The acclaimed author of Where the Watermelons Grow is back with a story perfect for fans of Lynda Mullaly Hunt and Ali Benjamin, about finding friendship after a tragic loss.
It’s been eighty-three days since Annie Lee’s daddy died, but she still sees reminders of him everywhere. His record player mysteriously plays his favorite songs, there’s shaving cream in the sink every morning, and the TV keeps flipping to the Duke basketball games he loved.
She knows Mama notices it too, but Mama’s been working around the clock to make ends meet. To make matters worse, Annie Lee’s friends ditched her over the summer. She feels completely alone—until she meets Mitch.
Though Mitch is tough and confident on the outside, she may need a friend just as badly as Annie Lee. But after losing so much, Annie Lee is afraid to let anyone get too close.
And Mitch isn’t the only friend trying to break through Annie Lee’s defenses. Ray, an elderly pianist who plays at a local mall, has been giving her piano lessons. His music is pure magic, and Annie Lee hopes it might be the key to healing her broken heart. But when Ray goes missing, searching for him means breaking a promise to Mitch.
Faced with once again losing those who mean the most to her, Annie Lee must make a choice: retreat back into her shell, or risk admitting how much she needs Mitch and Ray—even if it means getting hurt all over again.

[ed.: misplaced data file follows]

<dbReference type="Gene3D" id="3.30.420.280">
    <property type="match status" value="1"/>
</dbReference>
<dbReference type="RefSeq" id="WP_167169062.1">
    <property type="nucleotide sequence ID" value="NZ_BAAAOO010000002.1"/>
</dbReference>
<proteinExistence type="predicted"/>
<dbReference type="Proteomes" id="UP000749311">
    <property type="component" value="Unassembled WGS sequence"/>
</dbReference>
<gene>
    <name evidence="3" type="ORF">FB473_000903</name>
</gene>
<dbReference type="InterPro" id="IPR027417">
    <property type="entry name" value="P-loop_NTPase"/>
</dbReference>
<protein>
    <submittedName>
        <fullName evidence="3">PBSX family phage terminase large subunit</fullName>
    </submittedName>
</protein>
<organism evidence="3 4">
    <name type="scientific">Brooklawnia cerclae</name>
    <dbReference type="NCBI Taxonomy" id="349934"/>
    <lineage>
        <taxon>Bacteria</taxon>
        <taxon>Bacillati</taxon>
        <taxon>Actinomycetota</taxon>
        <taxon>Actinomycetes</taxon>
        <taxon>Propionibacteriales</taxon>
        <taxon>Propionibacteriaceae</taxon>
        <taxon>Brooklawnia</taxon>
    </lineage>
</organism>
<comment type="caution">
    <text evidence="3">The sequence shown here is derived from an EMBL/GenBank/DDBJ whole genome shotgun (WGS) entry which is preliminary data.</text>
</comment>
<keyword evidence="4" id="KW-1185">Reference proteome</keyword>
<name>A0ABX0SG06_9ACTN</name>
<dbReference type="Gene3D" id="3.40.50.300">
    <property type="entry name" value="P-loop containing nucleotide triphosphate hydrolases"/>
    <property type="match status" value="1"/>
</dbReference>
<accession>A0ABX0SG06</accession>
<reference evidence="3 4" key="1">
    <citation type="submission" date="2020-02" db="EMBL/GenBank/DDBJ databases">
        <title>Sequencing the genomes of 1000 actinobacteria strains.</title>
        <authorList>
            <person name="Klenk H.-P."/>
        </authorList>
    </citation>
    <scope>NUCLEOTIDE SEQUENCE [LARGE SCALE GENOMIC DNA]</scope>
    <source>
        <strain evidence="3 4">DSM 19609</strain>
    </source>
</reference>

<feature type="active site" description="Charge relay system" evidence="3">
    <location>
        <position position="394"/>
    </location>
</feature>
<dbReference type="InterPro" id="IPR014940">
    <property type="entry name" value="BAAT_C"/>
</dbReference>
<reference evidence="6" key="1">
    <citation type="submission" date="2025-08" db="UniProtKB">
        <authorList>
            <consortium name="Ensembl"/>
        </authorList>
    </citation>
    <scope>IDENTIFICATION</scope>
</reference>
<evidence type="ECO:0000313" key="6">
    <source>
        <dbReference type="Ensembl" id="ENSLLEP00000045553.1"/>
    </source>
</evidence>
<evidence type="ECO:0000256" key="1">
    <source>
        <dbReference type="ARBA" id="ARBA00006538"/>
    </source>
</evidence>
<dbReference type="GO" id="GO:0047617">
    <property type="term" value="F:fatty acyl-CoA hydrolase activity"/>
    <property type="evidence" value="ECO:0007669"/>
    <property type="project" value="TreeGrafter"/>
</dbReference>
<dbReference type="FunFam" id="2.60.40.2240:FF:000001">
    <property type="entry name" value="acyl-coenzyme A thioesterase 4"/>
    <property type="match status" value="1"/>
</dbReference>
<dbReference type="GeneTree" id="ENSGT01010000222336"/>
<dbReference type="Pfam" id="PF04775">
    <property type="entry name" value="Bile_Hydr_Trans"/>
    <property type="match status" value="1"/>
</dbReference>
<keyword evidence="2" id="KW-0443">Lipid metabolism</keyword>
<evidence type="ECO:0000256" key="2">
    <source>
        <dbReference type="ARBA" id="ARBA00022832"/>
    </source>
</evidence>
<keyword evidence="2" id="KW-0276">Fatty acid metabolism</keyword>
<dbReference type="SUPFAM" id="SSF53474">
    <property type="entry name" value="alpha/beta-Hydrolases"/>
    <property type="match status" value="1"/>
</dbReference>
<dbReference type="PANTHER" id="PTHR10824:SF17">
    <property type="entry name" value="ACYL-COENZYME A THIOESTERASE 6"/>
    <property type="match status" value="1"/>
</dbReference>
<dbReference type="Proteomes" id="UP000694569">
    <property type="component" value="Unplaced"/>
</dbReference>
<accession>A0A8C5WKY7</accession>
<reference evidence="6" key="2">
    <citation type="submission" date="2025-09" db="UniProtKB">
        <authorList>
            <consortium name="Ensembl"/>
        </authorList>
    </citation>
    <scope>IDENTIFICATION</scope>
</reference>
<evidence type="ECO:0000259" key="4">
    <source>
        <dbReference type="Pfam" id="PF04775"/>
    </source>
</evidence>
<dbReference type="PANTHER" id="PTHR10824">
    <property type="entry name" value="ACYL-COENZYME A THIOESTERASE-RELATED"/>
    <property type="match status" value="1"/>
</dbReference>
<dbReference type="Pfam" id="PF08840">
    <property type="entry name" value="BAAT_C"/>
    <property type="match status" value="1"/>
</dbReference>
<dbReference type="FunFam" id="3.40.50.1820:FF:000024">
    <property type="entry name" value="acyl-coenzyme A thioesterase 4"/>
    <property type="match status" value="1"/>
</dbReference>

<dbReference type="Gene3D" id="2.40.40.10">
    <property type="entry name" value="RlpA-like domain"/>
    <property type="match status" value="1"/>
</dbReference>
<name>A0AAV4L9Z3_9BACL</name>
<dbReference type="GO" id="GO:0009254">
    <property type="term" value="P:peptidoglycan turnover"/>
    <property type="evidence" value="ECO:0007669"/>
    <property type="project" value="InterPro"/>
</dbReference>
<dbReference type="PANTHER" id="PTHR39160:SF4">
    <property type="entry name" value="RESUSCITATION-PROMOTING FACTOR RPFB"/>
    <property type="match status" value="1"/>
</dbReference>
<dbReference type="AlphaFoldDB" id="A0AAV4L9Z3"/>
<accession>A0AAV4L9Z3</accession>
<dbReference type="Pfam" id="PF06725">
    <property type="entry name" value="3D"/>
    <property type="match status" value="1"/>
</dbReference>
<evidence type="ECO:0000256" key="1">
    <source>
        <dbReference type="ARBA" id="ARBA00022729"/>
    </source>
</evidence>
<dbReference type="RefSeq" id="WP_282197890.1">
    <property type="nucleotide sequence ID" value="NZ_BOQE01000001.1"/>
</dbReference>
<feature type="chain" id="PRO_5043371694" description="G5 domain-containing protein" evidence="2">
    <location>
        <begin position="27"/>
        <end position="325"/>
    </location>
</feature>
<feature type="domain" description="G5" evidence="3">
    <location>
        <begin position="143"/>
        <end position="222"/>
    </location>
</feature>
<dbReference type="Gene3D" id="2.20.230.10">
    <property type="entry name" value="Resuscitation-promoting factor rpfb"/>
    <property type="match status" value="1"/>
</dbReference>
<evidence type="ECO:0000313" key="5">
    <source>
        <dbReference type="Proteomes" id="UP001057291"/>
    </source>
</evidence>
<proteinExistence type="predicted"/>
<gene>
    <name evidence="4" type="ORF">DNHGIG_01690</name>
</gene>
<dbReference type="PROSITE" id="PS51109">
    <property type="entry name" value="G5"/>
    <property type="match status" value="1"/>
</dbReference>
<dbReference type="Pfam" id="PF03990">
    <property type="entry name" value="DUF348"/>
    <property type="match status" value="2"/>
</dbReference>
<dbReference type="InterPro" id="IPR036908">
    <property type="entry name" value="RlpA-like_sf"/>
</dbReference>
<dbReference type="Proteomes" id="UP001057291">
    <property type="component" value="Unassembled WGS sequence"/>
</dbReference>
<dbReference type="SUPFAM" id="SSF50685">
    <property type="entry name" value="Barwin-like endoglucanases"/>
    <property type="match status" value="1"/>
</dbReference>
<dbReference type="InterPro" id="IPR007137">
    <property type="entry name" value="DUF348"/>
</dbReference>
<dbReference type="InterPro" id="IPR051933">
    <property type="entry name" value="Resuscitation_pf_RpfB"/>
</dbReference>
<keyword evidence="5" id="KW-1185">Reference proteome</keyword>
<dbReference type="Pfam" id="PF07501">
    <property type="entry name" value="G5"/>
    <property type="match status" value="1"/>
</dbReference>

Just like in her debut, Where the Watermelons Grow, Cindy Baldwin brings her signature twist of magic to this authentically heartfelt story.
A Whitney Award finalist
An AML Award finalist
Cindy Baldwin is the award-winning author of Where the Watermelons Grow, Beginners Welcome, and The Stars of Whistling Ridge. She is a disabled activist, co-founder of Middle Grade at Heart, and We Need Diverse Books mentor. She lives just outside Portland, Oregon, with her husband and daughter. To learn more about Cindy, visit www.cindybaldwinbooks.com.
"Targeted to kids who sometimes feel invisible or afraid, Baldwin’s prose challenges them to be the bravest and wisest versions of themselves, delivering the message that it is our brokenness that makes us beautiful, not our perfection." — School Library Journal (starred review)
“As delicate and powerful as a sonata, Annie Lee’s story of music, magic, loss, and love should not be missed!” — Jessica Day George, New York Times bestselling author of Tuesdays at the Castle
“Southern charm and ghostly magic bridge the loss of 11-year-old Annie Lee’s daddy. Once again, Baldwin crafts a solid story of hardship tempered by community and resilience.” — Kirkus Reviews
“Genuine and hopeful, Annie Lee’s story is one of finding courage in tough circumstances, of love and vulnerability, and of the power of music, despite one’s imperfections.” — Booklist
“Intermingling themes of grief and loss with moments of unexpected, joyful connection, Baldwin depicts character growth with particular grace.” — Publishers Weekly